Visualizing GPS Data With QGIS

QGIS is a free, open source geographic information system (GIS) program which can be used to visualize map data.

It can be used for some very elaborate map analysis, but for this tutorial, we’ll use it to simply display a GPX track over an OpenStreetMap map layer.

(If you don’t yet have any GPX files to view, follow one of my Recording and Extracting GPS Data to GPX tutorials.)

Create a New Project

From the Project menu, select New.

A new project in QGIS.

The large area in the center is where the map will show up; right now, since we haven’t added anything to it, it’s blank. The left side has a Browser for map data sources, and a map Layers box.

Add a Map Tile Layer

If you’ve used image editing software, you may be familiar with the concept of layers—two-dimensional portions of the image that stack on top of each other. QGIS uses a similar concept for maps; we’ll have a bottom layer showing a map, and then we’ll add a layer for our GPX data on top of it.

In the data Browser on the left, click the arrow next to XYZ Tiles.

QGIS Browser Panel. In the XYZ Tiles folder is an OpenStreetMap tile layer.

XYZ tiles are map data designed for the web. Effectively, imagine an image of a world map split up into a grid of square tiles, with each tile having an X, Y coordinate. Now imagine you have multiple maps like this for various zoom levels—some would be very zoomed out and only show broad, country level data, and some would be very zoomed in. When you create a map, you could convert your latitude, longitude, and zoom into X, Y, and Z(oom), and request only the tiles you need to create your map image.

There are many sources for XYZ tiles, not all of them free, but QGIS includes OpenStreetMap tiles for free. Drag OpenStreetMap down to the Layers area, and you should see a world map show up in the main window.

Add a GPX Data Layer

As a collection of points and lines, GPX is a vector data format, so we need to add a vector layer to our map to show it. From the Layer menu at the top of the screen, select Data Source Manager. If it’s not already selected, click the Vector tab on the left side of the screen.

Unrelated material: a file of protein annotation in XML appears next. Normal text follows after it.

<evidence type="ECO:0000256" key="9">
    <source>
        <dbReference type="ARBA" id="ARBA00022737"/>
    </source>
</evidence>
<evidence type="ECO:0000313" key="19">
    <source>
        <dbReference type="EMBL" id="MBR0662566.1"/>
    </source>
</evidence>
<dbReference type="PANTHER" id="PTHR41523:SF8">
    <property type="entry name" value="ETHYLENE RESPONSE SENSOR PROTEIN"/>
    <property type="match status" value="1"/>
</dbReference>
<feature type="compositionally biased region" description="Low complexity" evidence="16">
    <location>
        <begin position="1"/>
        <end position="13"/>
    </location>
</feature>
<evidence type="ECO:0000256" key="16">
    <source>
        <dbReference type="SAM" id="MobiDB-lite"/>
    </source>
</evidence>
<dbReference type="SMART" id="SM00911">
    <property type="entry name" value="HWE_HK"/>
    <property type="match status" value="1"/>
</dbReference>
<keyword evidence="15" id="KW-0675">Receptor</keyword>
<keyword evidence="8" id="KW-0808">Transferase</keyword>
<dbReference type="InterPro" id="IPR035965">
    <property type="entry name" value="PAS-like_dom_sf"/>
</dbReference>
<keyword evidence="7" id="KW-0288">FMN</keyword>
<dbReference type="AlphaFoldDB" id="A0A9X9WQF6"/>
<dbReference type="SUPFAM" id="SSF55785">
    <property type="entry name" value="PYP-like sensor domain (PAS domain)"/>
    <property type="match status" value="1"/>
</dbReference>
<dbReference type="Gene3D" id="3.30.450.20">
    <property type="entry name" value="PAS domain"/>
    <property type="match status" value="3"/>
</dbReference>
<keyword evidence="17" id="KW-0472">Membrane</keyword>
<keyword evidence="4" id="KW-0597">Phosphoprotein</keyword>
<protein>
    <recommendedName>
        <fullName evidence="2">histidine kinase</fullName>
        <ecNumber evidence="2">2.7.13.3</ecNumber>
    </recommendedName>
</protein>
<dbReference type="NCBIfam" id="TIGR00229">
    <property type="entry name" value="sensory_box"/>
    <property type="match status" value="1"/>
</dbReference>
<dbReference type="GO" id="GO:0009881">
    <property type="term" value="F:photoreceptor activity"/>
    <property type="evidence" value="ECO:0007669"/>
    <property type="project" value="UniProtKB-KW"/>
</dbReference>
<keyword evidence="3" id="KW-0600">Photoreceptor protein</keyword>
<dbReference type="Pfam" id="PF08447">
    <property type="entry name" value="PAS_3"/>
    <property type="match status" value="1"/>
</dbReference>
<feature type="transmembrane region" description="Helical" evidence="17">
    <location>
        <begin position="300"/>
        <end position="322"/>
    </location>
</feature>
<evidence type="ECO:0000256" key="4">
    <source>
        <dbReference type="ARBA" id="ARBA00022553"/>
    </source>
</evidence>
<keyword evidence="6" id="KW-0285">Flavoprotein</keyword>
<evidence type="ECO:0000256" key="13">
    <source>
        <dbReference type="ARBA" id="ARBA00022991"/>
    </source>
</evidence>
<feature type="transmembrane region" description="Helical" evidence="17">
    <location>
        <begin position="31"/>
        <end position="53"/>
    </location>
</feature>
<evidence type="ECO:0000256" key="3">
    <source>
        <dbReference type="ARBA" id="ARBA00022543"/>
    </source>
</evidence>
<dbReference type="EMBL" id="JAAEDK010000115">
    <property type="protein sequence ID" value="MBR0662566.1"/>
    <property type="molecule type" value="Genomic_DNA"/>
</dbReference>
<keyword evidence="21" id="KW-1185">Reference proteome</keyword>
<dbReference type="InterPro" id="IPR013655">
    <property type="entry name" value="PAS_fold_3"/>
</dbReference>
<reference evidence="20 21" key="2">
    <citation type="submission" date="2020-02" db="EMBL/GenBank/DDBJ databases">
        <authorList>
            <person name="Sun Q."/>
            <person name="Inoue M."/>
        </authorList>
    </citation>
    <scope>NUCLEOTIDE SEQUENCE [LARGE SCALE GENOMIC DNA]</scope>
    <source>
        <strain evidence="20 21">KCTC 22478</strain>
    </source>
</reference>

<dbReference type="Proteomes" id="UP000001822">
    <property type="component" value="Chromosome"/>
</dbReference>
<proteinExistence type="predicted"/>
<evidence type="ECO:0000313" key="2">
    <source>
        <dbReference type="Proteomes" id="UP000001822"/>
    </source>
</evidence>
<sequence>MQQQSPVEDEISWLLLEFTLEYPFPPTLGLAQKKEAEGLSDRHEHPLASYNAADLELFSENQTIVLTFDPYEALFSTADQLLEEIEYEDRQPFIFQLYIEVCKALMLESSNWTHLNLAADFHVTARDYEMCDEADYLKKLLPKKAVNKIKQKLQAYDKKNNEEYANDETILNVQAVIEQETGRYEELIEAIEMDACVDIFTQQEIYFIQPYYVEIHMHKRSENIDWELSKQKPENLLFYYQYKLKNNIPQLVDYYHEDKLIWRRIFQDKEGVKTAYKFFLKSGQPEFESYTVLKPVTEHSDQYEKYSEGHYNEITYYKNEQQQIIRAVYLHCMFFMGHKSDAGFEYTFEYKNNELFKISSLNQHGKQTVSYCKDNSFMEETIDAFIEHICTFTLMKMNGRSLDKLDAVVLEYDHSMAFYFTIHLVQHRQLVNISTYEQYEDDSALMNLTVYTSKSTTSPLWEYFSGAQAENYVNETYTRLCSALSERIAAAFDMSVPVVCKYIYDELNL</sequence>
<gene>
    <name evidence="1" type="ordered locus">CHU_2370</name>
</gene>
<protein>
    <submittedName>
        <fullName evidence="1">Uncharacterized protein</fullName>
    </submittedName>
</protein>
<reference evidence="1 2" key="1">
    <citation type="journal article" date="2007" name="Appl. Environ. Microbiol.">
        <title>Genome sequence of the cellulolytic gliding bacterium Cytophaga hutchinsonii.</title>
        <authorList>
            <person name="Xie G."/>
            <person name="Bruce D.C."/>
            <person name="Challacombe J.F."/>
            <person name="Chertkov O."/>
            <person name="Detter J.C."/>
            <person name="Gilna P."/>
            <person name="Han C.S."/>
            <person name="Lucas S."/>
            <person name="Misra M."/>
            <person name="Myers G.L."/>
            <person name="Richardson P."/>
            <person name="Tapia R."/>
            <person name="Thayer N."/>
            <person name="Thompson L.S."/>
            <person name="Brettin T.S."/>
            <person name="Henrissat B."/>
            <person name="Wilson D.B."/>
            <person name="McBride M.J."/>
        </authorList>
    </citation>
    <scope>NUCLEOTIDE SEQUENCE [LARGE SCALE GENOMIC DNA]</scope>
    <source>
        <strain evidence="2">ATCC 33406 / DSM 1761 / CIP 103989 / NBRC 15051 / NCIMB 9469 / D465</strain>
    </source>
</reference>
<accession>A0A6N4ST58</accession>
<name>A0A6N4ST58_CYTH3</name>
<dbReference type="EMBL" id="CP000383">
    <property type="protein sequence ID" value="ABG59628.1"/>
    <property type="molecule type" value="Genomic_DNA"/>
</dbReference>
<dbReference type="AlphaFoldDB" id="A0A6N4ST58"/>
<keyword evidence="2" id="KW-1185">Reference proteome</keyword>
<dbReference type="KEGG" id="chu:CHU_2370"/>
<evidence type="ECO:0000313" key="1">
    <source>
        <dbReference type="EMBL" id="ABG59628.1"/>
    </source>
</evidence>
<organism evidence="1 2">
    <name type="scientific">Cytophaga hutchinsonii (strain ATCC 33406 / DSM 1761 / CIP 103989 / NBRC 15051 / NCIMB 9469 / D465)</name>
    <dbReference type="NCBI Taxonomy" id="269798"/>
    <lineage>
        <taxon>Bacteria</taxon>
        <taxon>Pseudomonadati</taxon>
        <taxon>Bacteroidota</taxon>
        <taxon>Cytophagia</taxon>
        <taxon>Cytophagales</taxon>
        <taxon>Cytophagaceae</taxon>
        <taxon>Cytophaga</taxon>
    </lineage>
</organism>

QGIS Data Source Manager - Vector dialog.

Click the ellipsis () next to Vector Dataset(s), and browse to your GPX file.

Select your file with the file browser, then click Add at the bottom of the Data Source Manager window. A dialog will pop up asking which Vector Layers we want to add to the project:

QGIS Select Vector Layers to Add dialog.

As discussed in other tutorials, GPX files can have tracks, planned routes, and waypoints. Additionally, although tracks and routes are both a set of lines connecting consecutive points, QGIS allows the option to import either as just the points (track_points and route_points).

Since we want to map a track of GPS history, select tracks in this dialog to import the tracks. Click OK, then click Close on the Data Source Manager window.

You’ll see a tracks layer in your Layers list. Your tracks should now show up on the map, though you may have to pan and zoom the map to locate them.

QGIS with a track from Tokyo Narita Airport to Tokyo city, on top of an OpenStreetMap tile layer.

Map tiles © OpenStreetMap contributors

The track is a bit difficult to see against the map, though, so let’s style it to be more visible.

Styling Tracks

Click on your tracks layer in the Layer panel to select it. Then, from the View menu, select Panels > Layer Styling. You’ll see some styling options pop up on the right side of the screen.

QGIS layer styling panel.

Map tiles © OpenStreetMap contributors

To make the track more visible, you can change the color and line width (I selected a dark blue, and changed the line width to 1.00000 mm.) You can also choose one of the preset styles if you prefer.

Play around with the styles to find one you like!

Exporting to an Image File

To save the currently visible map, navigate to the Project menu, and select Import/Export > Export Map to Image….

QGIS Save Map as Image dialog.

The Save Map as Image dialog will let you tweak the map settings, but if you’re happy with your current map view, just click Save and choose where to save your file.

QGIS will export the map, and you’ll now have your mapped track available as an image!

The final exported map.

Map tiles © OpenStreetMap contributors